... But the point here is that if civilian interference is "the thing about the Vietnam War that troubles" George W. Bush, why wasn't he troubled about the way his own wars were planned and fought, for better and for worse? Or has he ever really been troubled about the Vietnam War, back then or now? And was he aware of the intense internecine fighting between Rumsfeld and the Army over the war plans for Iraq? The main message that President Bush tried to send during his session with Russert was that he is a leader in command. "I'm a war president," he said at the start. "I make decisions here in the Oval Office on foreign policy matters with war on my mind." But in some of his remarks that followed, the president cast doubt on how much he's even in the loop.
Fred, Fred... assume he isn't.

The previous evening William Saletan brought up a more basic issue.

See You Can Make It With Plato: Bush's difficult relationship with reality
Posted Sunday, Feb. 8, 2004, at 2:19 PM PT, SLATE.COM

Here we get a lengthy lesson in Platonic versus Aristotelian view of what is real. Honest! We do. And how this then applies to the behaviors of our leader is explained. You see, Bush said he was only being realistic about the real dangers in the world.
Realistic. Dangers that exist. The world the way it is. These are strange words to hear from a president whose prewar descriptions of Iraqi weapons programs are so starkly at odds with the postwar findings of his own inspectors. A week ago, David Kay, the man picked by Bush to supervise the inspections, told the Senate Armed Services Committee that his team had found almost none of the threats Bush had advertised. No chemical and biological weapons stockpiles. No evidence of a renewed nuclear weapons program. No evidence of illicit weapons delivered to terrorists. "We were all wrong," said Kay.

... Again and again on the Meet the Press, Tim Russert asked Bush to explain the discrepancies. Again and again, Bush replied that such questions had to be viewed in the "context" of a larger reality: I see the world as it is. Threats exist. We must be realistic.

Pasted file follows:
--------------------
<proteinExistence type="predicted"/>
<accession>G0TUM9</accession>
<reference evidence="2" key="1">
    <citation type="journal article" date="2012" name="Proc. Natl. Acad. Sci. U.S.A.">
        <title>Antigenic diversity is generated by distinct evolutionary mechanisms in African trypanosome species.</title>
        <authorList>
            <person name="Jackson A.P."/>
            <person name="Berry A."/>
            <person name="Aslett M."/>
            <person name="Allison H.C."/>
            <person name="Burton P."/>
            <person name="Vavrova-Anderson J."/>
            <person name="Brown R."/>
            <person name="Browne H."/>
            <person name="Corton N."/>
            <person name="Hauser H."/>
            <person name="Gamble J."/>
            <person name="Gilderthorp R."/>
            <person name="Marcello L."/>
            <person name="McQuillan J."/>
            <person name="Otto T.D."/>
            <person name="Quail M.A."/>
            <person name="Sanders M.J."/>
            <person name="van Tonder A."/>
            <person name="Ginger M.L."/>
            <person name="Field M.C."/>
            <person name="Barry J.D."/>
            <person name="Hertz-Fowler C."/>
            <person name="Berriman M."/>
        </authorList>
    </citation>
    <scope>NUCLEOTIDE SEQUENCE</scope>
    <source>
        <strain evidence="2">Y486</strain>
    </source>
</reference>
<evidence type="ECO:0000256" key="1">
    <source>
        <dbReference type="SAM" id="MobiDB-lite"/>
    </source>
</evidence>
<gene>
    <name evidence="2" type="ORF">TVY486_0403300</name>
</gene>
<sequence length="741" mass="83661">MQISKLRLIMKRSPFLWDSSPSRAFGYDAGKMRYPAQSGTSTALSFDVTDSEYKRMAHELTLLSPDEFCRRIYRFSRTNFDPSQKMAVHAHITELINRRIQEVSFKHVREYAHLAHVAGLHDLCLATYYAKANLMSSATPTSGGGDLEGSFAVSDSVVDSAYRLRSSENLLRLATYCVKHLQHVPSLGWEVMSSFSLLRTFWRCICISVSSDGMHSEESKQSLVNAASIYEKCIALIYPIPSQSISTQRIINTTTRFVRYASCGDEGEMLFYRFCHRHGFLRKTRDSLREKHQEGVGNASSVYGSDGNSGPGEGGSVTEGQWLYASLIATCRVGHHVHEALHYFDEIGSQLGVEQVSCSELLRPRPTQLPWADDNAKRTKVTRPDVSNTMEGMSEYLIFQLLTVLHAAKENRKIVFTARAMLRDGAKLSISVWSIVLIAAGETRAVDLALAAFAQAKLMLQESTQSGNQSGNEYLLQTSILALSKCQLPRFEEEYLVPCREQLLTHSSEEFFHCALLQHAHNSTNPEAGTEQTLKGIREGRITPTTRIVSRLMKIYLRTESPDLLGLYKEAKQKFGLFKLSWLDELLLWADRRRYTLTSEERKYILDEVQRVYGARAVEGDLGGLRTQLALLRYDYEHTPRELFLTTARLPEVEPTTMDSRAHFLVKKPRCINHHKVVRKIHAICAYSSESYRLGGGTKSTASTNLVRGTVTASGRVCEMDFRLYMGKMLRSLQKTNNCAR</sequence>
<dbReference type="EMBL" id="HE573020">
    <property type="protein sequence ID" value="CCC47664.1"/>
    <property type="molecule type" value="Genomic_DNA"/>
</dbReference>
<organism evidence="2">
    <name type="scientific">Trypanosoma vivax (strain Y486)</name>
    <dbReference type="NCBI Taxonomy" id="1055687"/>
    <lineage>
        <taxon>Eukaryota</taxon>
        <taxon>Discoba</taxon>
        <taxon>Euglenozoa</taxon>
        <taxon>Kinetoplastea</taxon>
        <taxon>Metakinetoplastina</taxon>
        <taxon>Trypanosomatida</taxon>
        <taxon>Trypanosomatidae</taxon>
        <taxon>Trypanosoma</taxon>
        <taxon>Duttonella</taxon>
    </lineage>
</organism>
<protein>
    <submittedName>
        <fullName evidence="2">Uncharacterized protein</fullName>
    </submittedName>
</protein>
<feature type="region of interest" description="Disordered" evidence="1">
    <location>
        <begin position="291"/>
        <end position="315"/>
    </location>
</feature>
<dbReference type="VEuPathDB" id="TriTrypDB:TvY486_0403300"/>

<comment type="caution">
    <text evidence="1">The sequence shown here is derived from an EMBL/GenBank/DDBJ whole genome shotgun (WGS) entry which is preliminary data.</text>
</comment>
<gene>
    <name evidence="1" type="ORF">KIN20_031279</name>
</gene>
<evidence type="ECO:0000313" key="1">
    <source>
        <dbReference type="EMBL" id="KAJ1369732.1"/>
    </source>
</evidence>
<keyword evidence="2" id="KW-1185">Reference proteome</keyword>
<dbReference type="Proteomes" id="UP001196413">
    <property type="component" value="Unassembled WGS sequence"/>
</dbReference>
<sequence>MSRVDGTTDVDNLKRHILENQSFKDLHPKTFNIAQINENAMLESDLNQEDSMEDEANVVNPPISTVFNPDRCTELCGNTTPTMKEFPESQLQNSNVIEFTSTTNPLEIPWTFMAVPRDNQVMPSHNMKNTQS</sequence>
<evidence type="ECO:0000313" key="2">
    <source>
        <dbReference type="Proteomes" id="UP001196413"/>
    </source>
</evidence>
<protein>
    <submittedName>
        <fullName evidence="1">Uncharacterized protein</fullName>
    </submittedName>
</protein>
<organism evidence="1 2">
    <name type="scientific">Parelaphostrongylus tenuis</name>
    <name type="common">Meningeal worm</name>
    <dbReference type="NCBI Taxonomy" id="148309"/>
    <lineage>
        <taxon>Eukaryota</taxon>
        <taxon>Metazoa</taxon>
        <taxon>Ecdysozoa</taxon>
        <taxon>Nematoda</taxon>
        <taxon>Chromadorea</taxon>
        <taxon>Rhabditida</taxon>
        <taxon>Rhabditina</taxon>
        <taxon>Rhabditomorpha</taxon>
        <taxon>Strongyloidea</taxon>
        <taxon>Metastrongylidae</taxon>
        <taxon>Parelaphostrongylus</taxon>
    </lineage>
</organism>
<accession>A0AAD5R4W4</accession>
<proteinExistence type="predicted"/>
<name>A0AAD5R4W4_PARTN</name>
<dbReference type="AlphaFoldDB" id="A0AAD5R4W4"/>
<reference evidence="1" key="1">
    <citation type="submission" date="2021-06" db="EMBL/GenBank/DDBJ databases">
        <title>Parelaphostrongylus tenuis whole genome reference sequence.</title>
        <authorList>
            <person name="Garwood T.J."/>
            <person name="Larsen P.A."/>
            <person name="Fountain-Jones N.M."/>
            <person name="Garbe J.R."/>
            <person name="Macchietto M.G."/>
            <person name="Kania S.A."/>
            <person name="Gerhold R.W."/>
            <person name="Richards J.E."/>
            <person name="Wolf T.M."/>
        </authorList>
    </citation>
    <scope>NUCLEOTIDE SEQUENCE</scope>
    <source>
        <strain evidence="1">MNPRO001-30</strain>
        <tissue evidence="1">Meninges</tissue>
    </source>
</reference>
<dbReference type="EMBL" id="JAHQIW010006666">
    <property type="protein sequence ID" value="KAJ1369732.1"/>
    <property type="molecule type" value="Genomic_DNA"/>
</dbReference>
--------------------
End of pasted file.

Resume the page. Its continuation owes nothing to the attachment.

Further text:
This big-picture notion of reality, existence, and the world as it is dates back 2,400 years to the Greek philosopher Plato. Plato believed that what's real isn't the things you can touch and see: your computer, your desk, those empty barrels in Iraq that Bush thought were full of chemical weapons. What's real is the general idea of these things.
Ah, Bush the Platonic Idealist. That explains it!
In Bush's Platonic reality, the world is dangerous, threats exist, and the evidence of our senses must be interpreted to fit that larger truth. On the night he launched the war, for example, Bush told the nation, "Intelligence gathered by this and other governments leaves no doubt that the Iraq regime continues to possess and conceal some of the most lethal weapons ever devised." Russert asked Bush whether, in retrospect, that statement was false. Bush replied, "I made a decision based upon that intelligence in the context of the war against terror. In other words, we were attacked, and therefore every threat had to be reanalyzed. Every threat had to be looked at. Every potential harm to America had to be judged in the context of this war on terror."

You can hear the gears turning in Bush's mind.

... The more you study Bush's responses to unpleasant facts, the clearer this pattern becomes. A year and a half ago, the unpleasant facts had to do with his sale of stock in Harken Energy, a company on whose board of directors he served, shortly before the company disclosed that its books were far worse than publicly advertised. Bush dismissed all queries by noting that the Securities and Exchange Commission had declined to prosecute him. "All these questions that you're asking were looked into by the SEC," Bush shrugged. That conclusion was his measure of reality. As to the different version of reality suggested by the evidence, Bush scoffed with metaphysical certainty, "There's no 'there' there."
Well, you could count the coffins of our sons and daughters.

Be that as it may, this dive into the history of philosophy ends with this:
Why did Americans elect a president who thinks this way? Because they wanted a leader different from Bill Clinton. They liked some things about Clinton, but they were sick of his dishonesty in the Monica Lewinsky affair and his constant shifting in the political winds. Bush promised that he would say what he believed and stick to it.

On Iraq, Bush fulfilled both promises. "What I do want to share with you is my sentiment at the time," he told Russert. "There was no doubt in my mind that Saddam Hussein was a danger to America." Note Bush's emphasis on his subjective reality: "my sentiment," "no doubt in my mind." When Russert asked Bush about his unpopularity abroad, Bush answered, "I'm not going to change, see? I'm not trying to accommodate. I won't change my philosophy or my point of view. I believe I owe it to the American people to say what I'm going to do and do it, and to speak as clearly as I can, try to articulate as best I can why I make decisions I make. But I'm not going to change because of polls. That's just not my nature."